134 research outputs found

    Young Adult Literature in the Classroom: A Tool to Inspire Students and Encourage Reading Both Inside and Outside of the Classroom

    Get PDF
    This paper examines the potential of incorporating more young adult literature into high school English and language arts classrooms. Drawing on past research of others and the thoughts and opinions of a handful of current high school students, this paper will focus on what young adult literature is, why more teens and young adults should read it, and how it can be incorporated and taught in the average high school English classroom. These studies, along with the thoughts and experiences provided by high school students surveyed for this paper, may not reflect the thoughts and opinions of every high school student taking part in their English classes, but they do provide valuable insight that current and future educators should take into consideration when entering their own classroom

    Modeling contact-induced language change

    Get PDF

    Writing a Sociolinguistic Grammar of Faetar

    Get PDF

    Cross-Cultural Approaches: Comparing Heritage Languages in Toronto

    Get PDF
    Comparable documentation across language varieties can contribute to linguistic knowledge, e.g., what types of structures and patterns are cross-linguistically possible? common? Such analyses also provide a proving ground on which to test which theoretical principles of sociolinguistics are universal. To begin to tackle the complex issue of how we might develop a framework for cross-cultural sociolinguistics, I share some insights from comparative analysis of several languages that are spoken in one city but that have not been subjected to much sociolinguistic analysis. The languages in question (Cantonese, Faetar, Korean, Italian, Polish, Russian, Ukrainian and Hungarian) are heritage languages spoken in Toronto for 50-100+ years and subjected to variationist scrutiny since 2009. Comparative analyses of homeland and heritage patterns across several heritage languages are compared to better understand the processes of language variation and change in this set of lesser-studied varieties. I highlight trends observed in seven years of ongoing study of Toronto’s heritage languages that may help us understand contact-induced change in this context at the community, generation, and individual level. Comparisons reveal surprising discrepancies between reports of linguistic attitudes and language use and evidence of ongoing change. The most surprising trend is the lack of correlation between usage patterns and attitudes to linguistic innovation. Such issues must be understood if we are to develop a framework for cross-cultural comparisons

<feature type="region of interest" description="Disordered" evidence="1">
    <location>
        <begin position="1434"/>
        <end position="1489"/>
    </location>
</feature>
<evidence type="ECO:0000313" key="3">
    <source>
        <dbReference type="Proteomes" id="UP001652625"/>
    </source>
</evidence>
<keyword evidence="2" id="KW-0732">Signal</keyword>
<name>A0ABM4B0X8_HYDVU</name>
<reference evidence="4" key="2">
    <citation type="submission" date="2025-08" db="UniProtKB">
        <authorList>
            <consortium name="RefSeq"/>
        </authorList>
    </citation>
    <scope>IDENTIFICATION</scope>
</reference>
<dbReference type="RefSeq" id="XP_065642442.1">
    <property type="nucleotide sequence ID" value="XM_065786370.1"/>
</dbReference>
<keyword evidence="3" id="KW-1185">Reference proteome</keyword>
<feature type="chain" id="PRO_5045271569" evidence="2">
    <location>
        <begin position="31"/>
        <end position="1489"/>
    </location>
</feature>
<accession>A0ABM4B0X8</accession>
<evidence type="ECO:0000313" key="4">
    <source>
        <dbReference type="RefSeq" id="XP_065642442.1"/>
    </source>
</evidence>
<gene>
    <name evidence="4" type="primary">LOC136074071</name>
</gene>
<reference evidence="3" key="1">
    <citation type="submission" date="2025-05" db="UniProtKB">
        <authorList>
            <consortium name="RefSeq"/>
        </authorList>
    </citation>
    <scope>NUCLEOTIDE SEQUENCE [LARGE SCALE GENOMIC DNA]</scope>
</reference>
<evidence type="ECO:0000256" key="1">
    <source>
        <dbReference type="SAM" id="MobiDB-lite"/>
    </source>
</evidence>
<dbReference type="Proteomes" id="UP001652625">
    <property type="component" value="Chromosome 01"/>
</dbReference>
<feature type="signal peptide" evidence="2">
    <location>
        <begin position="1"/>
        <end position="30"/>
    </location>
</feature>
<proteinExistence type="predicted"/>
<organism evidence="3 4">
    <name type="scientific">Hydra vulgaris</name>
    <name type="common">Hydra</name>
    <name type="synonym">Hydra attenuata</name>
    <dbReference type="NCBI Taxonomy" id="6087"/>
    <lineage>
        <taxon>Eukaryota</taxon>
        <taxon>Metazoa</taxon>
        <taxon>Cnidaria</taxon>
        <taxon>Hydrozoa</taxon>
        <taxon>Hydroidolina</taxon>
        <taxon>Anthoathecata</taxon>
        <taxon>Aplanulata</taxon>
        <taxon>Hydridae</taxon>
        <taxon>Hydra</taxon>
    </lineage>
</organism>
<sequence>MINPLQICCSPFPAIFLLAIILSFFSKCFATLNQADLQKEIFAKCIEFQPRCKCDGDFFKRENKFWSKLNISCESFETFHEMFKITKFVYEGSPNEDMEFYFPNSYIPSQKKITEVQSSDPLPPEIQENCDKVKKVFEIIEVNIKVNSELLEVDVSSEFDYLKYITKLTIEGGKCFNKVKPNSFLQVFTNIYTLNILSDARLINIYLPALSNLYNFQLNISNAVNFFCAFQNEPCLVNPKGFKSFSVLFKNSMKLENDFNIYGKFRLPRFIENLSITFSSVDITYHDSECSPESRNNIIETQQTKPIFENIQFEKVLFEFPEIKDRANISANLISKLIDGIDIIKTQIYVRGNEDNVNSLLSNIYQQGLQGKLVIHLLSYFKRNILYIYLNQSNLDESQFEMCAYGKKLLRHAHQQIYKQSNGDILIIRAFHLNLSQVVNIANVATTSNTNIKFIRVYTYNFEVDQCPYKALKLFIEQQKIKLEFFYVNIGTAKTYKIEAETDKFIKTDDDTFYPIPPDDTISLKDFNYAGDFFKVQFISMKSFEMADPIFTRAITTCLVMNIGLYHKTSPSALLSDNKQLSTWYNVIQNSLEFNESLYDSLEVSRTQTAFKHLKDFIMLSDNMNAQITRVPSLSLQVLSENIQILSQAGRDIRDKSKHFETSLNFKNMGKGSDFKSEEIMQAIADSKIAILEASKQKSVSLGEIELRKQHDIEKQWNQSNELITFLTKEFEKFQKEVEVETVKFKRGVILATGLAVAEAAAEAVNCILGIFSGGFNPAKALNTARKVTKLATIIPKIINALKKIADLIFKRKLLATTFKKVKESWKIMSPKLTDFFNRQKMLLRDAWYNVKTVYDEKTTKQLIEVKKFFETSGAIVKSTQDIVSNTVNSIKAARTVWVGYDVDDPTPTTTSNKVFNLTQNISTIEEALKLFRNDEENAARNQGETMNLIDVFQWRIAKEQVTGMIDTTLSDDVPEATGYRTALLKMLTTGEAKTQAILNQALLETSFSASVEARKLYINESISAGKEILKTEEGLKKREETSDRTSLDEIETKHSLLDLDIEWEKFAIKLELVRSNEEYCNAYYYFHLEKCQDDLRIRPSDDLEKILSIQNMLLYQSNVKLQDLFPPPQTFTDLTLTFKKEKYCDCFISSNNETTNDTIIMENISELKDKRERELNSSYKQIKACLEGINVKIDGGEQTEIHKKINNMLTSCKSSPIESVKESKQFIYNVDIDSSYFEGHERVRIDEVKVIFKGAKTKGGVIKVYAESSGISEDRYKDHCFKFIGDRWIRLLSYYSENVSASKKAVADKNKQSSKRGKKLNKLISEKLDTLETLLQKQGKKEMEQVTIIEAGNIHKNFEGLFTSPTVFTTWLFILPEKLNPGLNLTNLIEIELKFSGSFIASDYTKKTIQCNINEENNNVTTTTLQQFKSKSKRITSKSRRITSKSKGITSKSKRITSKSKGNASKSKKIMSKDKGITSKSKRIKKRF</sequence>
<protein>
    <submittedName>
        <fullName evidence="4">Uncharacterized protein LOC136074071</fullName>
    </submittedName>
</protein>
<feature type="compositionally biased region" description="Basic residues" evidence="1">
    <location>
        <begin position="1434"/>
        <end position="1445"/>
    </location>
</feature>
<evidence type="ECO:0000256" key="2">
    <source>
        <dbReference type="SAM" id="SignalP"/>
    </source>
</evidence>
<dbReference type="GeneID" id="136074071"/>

Documenting variation in (endangered) heritage languages: how and why?

    Get PDF